When any Government is faced with falling revenues, a recessionary environment and an inability to raise its headline tax rates, there is little room for movement.
One way that Governments around the world are resorting to is raising additional revenue through increasing its audit activity and assessing additional taxes on taxpayers.
New Zealand is following that trend with an announcement in Budget 2010 for an additional allocation of funding to the Inland Revenue to bolster its compliance activities including audit and debt collection.
The Budget was all about the integrity of the tax system, and its redesign to remove anomalies, such as the focus New Zealanders have on property. A strong compliance function also has a role of ensuring equity between taxpayers, particularly where New Zealand relies on a voluntary compliance regime to collect its taxes. That is, taxpayers are required to assess the tax they are required to pay and pay it on time. Inland Revenue will then decide on a risk based approach who to audit to confirm whether those tax treatments were in fact correct.
The Budget allocated an additional $119.3 million over the next 4 years to increase that compliance function.
Part of that allocation is in the area of debt collection, a clear problem at present given the poor financial situation of taxpayers who do not have the cash flow to meet their obligations. It is unclear whether the recent policy of Government to assist taxpayers in their debt management rather than persecute them will remain under this renewed focussed. It could also be a recognition that the level of taxpayers facing debt problems will inevitably increase over the next few years, meaning greater resources are required to manage them.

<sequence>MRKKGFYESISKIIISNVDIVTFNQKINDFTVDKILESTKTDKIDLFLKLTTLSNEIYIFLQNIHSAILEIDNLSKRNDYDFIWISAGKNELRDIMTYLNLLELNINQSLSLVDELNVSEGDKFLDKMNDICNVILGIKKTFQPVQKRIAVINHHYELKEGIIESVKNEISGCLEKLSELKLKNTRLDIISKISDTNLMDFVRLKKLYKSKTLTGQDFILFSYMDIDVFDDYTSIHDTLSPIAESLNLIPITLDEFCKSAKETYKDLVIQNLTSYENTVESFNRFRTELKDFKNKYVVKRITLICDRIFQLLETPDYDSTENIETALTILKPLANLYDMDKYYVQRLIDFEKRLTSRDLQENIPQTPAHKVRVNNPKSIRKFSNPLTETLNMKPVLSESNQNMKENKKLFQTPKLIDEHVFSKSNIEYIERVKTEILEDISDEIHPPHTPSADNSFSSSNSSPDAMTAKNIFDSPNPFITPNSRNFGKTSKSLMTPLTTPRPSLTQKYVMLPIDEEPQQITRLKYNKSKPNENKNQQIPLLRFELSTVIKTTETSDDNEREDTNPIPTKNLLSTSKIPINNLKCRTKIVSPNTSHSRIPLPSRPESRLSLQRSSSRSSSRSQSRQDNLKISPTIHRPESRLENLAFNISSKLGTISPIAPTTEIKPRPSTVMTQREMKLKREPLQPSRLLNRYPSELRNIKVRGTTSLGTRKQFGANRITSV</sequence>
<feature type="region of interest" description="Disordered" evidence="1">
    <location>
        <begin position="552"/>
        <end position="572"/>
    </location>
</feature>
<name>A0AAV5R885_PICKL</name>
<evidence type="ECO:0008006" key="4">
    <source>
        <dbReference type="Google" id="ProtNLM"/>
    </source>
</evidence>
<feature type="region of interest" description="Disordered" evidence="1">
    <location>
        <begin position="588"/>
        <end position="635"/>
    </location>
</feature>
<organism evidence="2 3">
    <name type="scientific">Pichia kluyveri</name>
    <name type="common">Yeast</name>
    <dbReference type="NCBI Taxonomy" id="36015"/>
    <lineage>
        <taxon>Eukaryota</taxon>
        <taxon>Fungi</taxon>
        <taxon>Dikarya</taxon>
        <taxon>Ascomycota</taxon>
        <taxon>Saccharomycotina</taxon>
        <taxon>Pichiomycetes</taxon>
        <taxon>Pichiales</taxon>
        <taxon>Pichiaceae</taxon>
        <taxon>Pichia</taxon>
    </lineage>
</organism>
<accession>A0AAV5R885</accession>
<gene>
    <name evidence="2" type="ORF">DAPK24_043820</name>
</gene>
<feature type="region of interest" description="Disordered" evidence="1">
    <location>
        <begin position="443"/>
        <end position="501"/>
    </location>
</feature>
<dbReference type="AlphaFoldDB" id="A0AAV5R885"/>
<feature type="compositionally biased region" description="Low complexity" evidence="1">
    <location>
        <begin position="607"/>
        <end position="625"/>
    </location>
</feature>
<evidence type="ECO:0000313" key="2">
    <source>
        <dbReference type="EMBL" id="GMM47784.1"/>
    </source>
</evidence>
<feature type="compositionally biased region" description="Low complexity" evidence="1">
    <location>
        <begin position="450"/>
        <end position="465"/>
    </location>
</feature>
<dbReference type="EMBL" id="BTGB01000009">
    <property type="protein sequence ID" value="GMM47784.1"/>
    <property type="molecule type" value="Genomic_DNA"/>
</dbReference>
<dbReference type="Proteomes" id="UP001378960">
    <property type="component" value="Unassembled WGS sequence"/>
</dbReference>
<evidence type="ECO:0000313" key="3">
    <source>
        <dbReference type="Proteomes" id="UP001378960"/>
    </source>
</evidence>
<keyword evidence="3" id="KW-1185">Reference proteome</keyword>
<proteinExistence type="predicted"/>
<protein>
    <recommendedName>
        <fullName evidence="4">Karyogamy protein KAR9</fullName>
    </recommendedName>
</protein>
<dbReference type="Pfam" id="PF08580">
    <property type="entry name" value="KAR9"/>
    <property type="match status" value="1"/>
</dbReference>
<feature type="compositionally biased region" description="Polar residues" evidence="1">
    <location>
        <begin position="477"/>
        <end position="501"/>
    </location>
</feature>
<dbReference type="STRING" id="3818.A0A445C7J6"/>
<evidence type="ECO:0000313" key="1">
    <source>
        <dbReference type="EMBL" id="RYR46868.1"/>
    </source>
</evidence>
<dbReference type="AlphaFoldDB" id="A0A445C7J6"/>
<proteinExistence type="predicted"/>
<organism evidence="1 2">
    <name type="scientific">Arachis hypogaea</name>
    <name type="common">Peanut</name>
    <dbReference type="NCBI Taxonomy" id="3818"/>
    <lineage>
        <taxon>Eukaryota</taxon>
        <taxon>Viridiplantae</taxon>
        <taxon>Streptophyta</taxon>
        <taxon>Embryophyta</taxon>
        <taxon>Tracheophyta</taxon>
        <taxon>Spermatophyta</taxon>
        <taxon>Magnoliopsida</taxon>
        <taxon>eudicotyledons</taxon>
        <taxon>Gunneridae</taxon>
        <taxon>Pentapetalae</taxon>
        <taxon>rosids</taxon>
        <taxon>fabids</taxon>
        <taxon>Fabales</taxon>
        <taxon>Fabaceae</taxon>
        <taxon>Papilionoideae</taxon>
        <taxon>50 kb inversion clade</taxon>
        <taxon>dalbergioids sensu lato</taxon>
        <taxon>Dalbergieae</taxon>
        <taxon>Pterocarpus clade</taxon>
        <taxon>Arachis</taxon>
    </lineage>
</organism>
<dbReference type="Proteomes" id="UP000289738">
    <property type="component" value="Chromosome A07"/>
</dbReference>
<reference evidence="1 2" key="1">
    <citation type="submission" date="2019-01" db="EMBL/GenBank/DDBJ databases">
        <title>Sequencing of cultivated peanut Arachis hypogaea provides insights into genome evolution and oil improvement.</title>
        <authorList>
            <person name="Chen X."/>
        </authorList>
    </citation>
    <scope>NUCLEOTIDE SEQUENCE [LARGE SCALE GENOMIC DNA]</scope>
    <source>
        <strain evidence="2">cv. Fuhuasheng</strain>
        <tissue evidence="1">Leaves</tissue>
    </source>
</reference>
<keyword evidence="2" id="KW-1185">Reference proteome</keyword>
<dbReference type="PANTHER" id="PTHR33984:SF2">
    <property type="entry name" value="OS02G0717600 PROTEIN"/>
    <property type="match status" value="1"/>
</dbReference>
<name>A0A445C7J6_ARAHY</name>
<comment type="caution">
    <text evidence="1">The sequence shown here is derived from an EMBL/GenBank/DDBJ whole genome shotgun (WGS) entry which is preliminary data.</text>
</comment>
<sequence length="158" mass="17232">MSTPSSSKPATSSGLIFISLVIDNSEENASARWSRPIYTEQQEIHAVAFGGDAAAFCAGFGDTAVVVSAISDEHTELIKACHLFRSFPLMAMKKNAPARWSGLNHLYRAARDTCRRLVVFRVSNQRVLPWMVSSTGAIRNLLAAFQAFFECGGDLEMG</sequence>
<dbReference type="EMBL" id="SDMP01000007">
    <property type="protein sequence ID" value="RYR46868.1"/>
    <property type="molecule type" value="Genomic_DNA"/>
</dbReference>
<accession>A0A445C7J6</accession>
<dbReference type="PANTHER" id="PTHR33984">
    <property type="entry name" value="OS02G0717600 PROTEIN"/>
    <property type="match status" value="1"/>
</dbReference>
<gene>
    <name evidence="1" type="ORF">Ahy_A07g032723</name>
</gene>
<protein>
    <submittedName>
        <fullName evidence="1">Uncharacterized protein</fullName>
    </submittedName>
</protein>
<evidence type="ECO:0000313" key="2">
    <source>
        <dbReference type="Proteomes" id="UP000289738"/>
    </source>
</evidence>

The audit function is the one which most taxpayers will fear the most. Additional funding has previously been targeted against the property sector to catch activity in this sector which comes within the ever-expanding reach of our property taxation rules. This Budget will inevitably lead to further scrutiny in this area, although with the drop in housing values there may be little short-term gain to the government.
The Government has also highlighted a focus on the cash economy, that is required to pay tax like everyone else, and GST Phoenix schemes. Such schemes involve transfers of assets from old defunct companies to newly formed ones where a GST claim is made on the transfer of the assets to the new company, without the old company being in a position to pay the resulting output tax.
Despite these particular focuses, it is inevitable that a more broadly applied activity will occur. With Inland Revenue having significant powers to penalise and charge interest in addition to assessing the core tax at stake, taxpayers in general will be more likely to see the taxman knocking on their door.